Three years, three babies and the birth of album No. 3.
So much has happened, it’s hard for Zach Williams, lead singer and guitarist of The Lone Bellow, to really put it into words.
It makes sense – he’s a touring musician, songwriter and father of four. His bandmates also have their own kiddos: Kanene Donehey Pipkin – singer, bassist and mandolinist – brings her son on the road, and Brian Elmquist – guitarist and singer – has one boy and another on the way.
Last year, the three families moved from Brooklyn to Nashville, Tenn., to spend more time at home. More time with family.
“I was like, man, I love New York, but time flies while your kids are living in your house,” Williams said over the phone during a cab ride into New York. “I want to be there as much as I possibly can.”
The Lone Bellow’s smooth, soulful brand of alternative country will return to Sacramento at the Farm-to-Fork Festival on Saturday at the Capitol Mall. The festival spans from 11 a.m. to 6:30 p.m. Lone Bellow performs at 4:05 p.m.
Williams said he thinks it’s the third time the group has performed in Sacramento. The last time, a clothing alterations shop owner performed an emergency repair of Williams’ torn jeans, asking for just a frappuccino in exchange.
The Lone Bellow formed in 2011, and its self-titled debut dropped in 2013. It has received critical acclaim and an Americana Music Award nomination, and climbed the Billboard 200 from spot 64 to 44 when “Then Came The Morning” was released in 2015.
Before the band came together, Williams wrote what would become some of its songs at a hospital in Georgia, while tending to his wife. A horse-riding accident on Williams’ family’s farm left her temporarily paralyzed. Williams lived at the hospital and wrote in a journal while she was recovering.
He’d show his entries to his buddies when they came by. They promptly urged him to buy a guitar, learn how to play and sing at a local open mike.
A collective of young artists, musicians and actors left for Brooklyn soon after, and among them were Williams and his wife, who had recovered from her neck injury.
Williams may have launched his career after hardship, but the band’s music, written by all three core members, isn’t fueled just by heartbreak or despair, he said.
“I think there’s a really hard challenge out there where you can quietly start to tell yourself you’re only going to make something good if you’re hurting, going through a tragedy, experiencing pain,” he said. “You gotta be able to write out of all the emotions of life. You can’t just write out of pain. Because then you become a victim of it and you almost need it to feel creative.”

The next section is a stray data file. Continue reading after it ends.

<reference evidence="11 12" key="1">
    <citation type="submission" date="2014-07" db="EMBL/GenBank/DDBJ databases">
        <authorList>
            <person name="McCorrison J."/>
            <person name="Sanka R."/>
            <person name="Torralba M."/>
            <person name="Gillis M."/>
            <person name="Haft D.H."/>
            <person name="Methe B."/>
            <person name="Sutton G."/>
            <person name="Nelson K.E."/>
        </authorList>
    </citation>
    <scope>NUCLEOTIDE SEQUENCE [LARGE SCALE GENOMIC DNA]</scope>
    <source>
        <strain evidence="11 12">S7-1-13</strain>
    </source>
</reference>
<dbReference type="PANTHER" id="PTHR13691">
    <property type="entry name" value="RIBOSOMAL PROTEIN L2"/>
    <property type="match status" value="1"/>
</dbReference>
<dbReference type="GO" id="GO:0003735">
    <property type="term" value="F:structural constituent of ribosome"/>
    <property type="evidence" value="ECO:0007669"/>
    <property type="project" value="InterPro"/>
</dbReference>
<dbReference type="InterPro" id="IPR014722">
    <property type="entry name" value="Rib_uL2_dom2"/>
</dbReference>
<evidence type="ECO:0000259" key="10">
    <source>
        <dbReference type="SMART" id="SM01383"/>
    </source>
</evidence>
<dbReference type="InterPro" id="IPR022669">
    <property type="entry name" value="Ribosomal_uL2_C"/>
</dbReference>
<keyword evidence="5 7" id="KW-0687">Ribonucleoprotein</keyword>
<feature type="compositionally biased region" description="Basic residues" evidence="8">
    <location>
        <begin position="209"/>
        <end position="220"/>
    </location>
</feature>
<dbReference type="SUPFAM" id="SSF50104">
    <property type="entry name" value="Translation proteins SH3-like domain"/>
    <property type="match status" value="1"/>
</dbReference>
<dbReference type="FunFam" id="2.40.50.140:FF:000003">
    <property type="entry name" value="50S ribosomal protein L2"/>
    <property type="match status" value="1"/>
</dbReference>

Upon opening “Walk Into A Storm,” listeners will spot a photograph of Williams cradling his daughter, Betty. Williams’ ode to his 8-year-old daughter, Loretta, “May You Be Well,” can be heard inside – he calls it his love letter to her.
When Williams first played the song for Loretta, his oldest, his other children were in the car with him. Betty, 6, got really quiet, and he worried that it made her sad she didn’t have a song.
“Two days later, I was putting them all to bed – Betty’s my little spirit animal. She put her hands on my face and said, ‘I started to cry the other day when I heard that song because I couldn’t believe you wrote one of us a song,’ ” Williams said. “I thought, ‘Man, you sweet little soul.’ ”
The Lone Bellow’s latest is full of songs like “May You Be Well,” easy to walk right into, enveloping. They’re introspective, tender. At times they’re bitter and mournful, and others they’re hopeful. But always genuine.
Pipkin’s vocals soar in “Feather,” as she sings: “None of us will make it out alive with all these pages left to rewrite … burn the pages and say goodbye.”
“Walk Into A Storm” brings with it the chaos akin to being swept into an emotional storm, and the resounding clarity that’s reached upon arriving at the center.
“I always think that art in general should be like a stop sign that just helps a human being just pause and take someone else’s point of view in consideration and maybe search their motives and priorities a little bit, see something beautiful and tragic,” he said. “That’s my goal with this album.”
The musicians of The Lone Bellow are “constantly curating” their craft, Williams said. This means writing all the time, trying new things melodically, harmonically and lyrically.
“I think we’ve got a long way to go,” Williams said of The Lone Bellow. “I’m excited about that. We consider it an honor to be able to play music for a living and sing for a living. That’s insane. I still can’t believe that we do that.”
When: 11 a.m.-6:30 p.m. Saturday, Sept. 23
Where: Capitol Mall
Other acts: Blind Pilot, The White Buffalo, Chuck Ragan & The Camaraderie, Joe Pug, Inland and Manzanita
Price: Free, all ages admitted